Trump calls Pritzker, Lightfoot failures on gun violence
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Trump calls Pritzker, Lightfoot failures on gun violence

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President Donald Trump speaks with reporters Tuesday before departing on Marine One on the South Lawn of the White House.

CHICAGO — Republican President Donald Trump lashed out Friday night at Democratic Gov. J.B. Pritzker and Mayor Lori Lightfoot over Chicago’s gun violence, saying the two had put their “own political interests” ahead of the lives of residents and insisting that “law and order” was needed.

In a letter, Trump also used the violence issue as a jumping off point to attack the state and city for high taxes and burdensome regulations, contending Pritzker and Lightfoot’s “insatiable appetite” for taxes has led people to flee Illinois.

A Pritzker spokeswoman said Trump’s letter was a “press stunt” aimed at serving as a distraction “from his long list of failures, especially his response to the deadly coronavirus and nationwide calls for racial justice.”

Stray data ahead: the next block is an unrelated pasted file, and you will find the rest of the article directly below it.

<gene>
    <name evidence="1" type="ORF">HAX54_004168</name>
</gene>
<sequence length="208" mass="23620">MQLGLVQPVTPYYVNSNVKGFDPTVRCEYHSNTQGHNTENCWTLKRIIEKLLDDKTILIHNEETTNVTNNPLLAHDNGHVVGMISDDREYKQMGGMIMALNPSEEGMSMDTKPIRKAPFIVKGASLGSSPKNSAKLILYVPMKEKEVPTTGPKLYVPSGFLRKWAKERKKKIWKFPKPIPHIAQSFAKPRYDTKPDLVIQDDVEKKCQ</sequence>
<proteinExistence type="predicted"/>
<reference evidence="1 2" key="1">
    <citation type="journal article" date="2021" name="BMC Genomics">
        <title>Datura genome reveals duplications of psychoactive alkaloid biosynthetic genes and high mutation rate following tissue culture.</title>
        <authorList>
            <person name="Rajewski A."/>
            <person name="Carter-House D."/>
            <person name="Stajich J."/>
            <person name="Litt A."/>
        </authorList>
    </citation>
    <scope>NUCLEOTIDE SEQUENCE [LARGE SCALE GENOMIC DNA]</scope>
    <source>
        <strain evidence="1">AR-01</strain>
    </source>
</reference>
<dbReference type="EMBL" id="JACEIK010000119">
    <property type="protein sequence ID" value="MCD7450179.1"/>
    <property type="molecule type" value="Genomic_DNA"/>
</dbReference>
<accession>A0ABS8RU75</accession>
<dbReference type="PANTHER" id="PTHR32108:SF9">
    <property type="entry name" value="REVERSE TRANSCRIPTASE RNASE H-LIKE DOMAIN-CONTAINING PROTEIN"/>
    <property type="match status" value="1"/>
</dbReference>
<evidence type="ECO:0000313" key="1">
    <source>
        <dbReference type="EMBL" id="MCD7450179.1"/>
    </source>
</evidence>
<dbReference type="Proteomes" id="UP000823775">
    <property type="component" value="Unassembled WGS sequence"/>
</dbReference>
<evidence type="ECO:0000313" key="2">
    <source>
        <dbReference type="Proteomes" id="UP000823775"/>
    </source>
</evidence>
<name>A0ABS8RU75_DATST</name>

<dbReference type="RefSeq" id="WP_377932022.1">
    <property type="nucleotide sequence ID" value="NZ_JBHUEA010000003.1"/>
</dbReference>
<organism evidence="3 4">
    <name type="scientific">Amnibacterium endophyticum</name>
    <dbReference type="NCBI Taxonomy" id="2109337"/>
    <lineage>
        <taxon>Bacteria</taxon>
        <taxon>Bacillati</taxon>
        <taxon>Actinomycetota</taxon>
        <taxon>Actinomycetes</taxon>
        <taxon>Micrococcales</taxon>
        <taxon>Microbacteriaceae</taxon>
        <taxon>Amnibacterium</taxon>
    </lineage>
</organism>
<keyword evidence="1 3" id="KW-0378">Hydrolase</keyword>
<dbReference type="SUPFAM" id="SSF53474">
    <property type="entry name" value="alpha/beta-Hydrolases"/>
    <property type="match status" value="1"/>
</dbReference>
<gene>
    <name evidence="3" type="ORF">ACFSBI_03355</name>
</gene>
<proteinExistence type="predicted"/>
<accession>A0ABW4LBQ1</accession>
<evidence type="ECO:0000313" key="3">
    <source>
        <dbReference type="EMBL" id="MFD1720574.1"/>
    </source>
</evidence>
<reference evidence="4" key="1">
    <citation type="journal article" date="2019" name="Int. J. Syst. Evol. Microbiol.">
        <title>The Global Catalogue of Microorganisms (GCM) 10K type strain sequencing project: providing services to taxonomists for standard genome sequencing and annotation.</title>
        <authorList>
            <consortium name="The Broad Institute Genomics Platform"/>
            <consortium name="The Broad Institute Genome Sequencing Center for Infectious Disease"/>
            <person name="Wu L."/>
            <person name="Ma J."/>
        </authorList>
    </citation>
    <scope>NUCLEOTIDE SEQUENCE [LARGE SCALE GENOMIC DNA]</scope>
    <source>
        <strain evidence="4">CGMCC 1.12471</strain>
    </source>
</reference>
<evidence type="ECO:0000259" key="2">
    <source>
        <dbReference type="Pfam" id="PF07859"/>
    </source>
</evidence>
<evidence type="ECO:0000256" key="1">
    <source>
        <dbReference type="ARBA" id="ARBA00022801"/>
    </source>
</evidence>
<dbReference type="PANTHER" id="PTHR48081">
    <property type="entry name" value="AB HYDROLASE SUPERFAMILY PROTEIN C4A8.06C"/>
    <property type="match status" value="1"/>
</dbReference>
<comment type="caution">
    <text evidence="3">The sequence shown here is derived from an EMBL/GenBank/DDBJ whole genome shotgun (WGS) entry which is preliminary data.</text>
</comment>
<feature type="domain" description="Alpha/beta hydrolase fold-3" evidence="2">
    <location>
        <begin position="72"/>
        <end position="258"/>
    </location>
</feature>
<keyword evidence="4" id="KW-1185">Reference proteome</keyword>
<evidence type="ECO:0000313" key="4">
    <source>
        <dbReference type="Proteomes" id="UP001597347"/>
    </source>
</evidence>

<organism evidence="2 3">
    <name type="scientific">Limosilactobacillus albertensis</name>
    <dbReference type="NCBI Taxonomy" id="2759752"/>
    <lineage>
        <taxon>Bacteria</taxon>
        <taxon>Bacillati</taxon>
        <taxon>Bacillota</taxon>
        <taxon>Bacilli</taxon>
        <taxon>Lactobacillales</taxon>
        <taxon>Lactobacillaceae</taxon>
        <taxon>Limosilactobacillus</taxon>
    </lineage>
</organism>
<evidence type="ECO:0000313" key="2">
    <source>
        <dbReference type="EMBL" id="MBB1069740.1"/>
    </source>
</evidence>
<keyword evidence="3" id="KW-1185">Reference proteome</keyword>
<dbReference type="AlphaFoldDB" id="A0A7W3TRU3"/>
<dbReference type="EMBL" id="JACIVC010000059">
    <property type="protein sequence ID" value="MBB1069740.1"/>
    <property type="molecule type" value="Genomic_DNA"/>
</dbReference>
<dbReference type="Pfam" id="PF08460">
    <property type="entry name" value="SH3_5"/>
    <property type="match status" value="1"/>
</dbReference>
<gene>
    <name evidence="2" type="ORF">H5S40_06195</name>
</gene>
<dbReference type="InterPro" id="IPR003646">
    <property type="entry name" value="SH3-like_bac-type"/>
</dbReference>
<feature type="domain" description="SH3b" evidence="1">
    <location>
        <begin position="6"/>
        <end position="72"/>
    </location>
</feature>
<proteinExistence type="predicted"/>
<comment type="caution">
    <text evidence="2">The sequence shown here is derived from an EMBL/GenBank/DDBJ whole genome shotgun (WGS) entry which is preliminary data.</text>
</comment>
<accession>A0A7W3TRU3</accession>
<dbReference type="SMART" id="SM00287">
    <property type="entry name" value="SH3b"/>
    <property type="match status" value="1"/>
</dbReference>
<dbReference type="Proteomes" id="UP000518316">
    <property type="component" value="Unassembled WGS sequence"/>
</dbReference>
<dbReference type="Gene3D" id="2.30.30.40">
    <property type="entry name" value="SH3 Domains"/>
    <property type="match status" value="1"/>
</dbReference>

And Lightfoot, who delights in blasting Trump, responded with a statement saying she doesn’t “need leadership lessons” from Trump and accusing him of using victims of gun violence to try to score “cheap political points.”

Trump said in his letter that while he has been “heartened” at a reduction of crime on a national level, he has been “horrified by the continued violence in this great American city.” He said the violence was “disproportionately harming young African Americans,” calling it “tragic and unacceptable, particularly on such a shocking scale.”

“Your lack of leadership on this important issue continues to fail the people you have sworn to protect. I am concerned it is another example of your lack of commitment to the vulnerable citizens who are victims of this violence and a lack of respect for the men and women in law enforcement,” Trump wrote of Pritzker and Lightfoot.